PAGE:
Destructoid - http://www.destructoid.com/review-ro...z-233739.phtml
Completing a stage comes with three kinds of awards based on player performance: Stars, Cred, and Coins. Stars and Cred are experience systems. The former are awarded based on total score and range from 1-5, or gold stars (which, for the purposes of scoring, counts as a sixth star). Cred accumulates in small quantities, pooled from performance on individual instruments and earning it unlocks new power-ups. Coins are an in-game currency system used to then purchase unlocked power-ups before stages begin, awarded based on the number of stars earned and the overall difficulty of a stage.
It's up to the player to find combinations which work well for individual songs as well as suit their own skill and style. They absolutely make the game, in terms of fun factor and strategic depth. The purple note power-ups in particular add a welcome bit of chaos, keeping the player constantly on the lookout for opportunities to score and giving some hope that it's possible to squeeze a few more points out of a stage through a combination of skill and sheer good fortune.
All of these elements combine to create an addictive, fast-paced, and challenging game. It also, by virtue of its mechanics, has a most interesting balance in terms of compensating for less skilled players while putting the screws to the hardcore at the same time. The range of acceptable timing for hitting notes feels rather broad, which is great for the newcomer who may struggle for a little bit. That same range is downright punishing once you have the hang of managing multiple lanes, as (for the purposes of accuracy) the game determines that if you can hit a note, you must hit the note. It's very easy to hop to a neighboring track, expecting to slide between notes, and be penalized for missing one which is just barely playable. This can make all the difference when it comes to maintaining Blitz Mode or amassing big points with the Jackpot Overdrive power-up, making risky moves all the more exciting to attempt.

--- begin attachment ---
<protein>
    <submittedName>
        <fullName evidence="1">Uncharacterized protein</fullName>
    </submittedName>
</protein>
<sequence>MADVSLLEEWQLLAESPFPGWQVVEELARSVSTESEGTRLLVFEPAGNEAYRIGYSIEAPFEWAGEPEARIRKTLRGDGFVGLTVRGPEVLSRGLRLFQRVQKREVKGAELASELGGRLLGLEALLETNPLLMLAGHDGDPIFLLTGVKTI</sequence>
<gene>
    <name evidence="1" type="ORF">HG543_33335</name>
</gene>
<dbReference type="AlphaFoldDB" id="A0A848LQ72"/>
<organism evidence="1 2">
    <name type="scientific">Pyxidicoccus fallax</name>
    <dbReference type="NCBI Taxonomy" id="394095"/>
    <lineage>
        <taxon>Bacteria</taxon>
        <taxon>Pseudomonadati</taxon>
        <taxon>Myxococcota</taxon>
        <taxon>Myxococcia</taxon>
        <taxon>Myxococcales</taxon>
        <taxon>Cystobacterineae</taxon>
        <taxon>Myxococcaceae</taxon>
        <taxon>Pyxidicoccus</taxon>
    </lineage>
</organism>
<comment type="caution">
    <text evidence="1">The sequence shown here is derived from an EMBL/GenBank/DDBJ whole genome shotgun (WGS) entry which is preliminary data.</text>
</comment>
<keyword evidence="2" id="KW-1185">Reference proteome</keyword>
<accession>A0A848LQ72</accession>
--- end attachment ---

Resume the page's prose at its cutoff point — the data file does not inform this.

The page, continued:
Rock Band Blitz can be a bit of an isolating experience, especially in comparison to other Harmonix titles (such as Rock Band or Dance Central) which encourage an infectiously fun, party atmosphere. With those games, a significant amount of enjoyment can be derived from simply being with people while they play but there's nothing interesting to watch (on-screen or off) when Blitz is being played. The game has too many nuances to be quickly explained to a casual observer and the scrolling background of Rock City isn't really exciting. Other people in the room are probably going to be bored.
Between the trash talking and head-to-head nature, Score Wars are easily the most fun you'll have playing Blitz. The problem is that they're also only really functional with Rock Band World integration and this marks the greatest shortcoming found in Blitz. Without enabling this feature, the only way to initiate Score Wars is through the "Recommended" tab found in the game's menus, which will helpfully suggest a person and song to engage, but doesn't offer any means of specifying an individual player or song. People who opt out of using Facebook will likely be frustrated by these limitations.
Rock Band Blitz isn't going to change the world, with its appeal as a game likely limited to a niche market of dedicated rhythm game players, but it is fantastically fun to play and features considerable complexity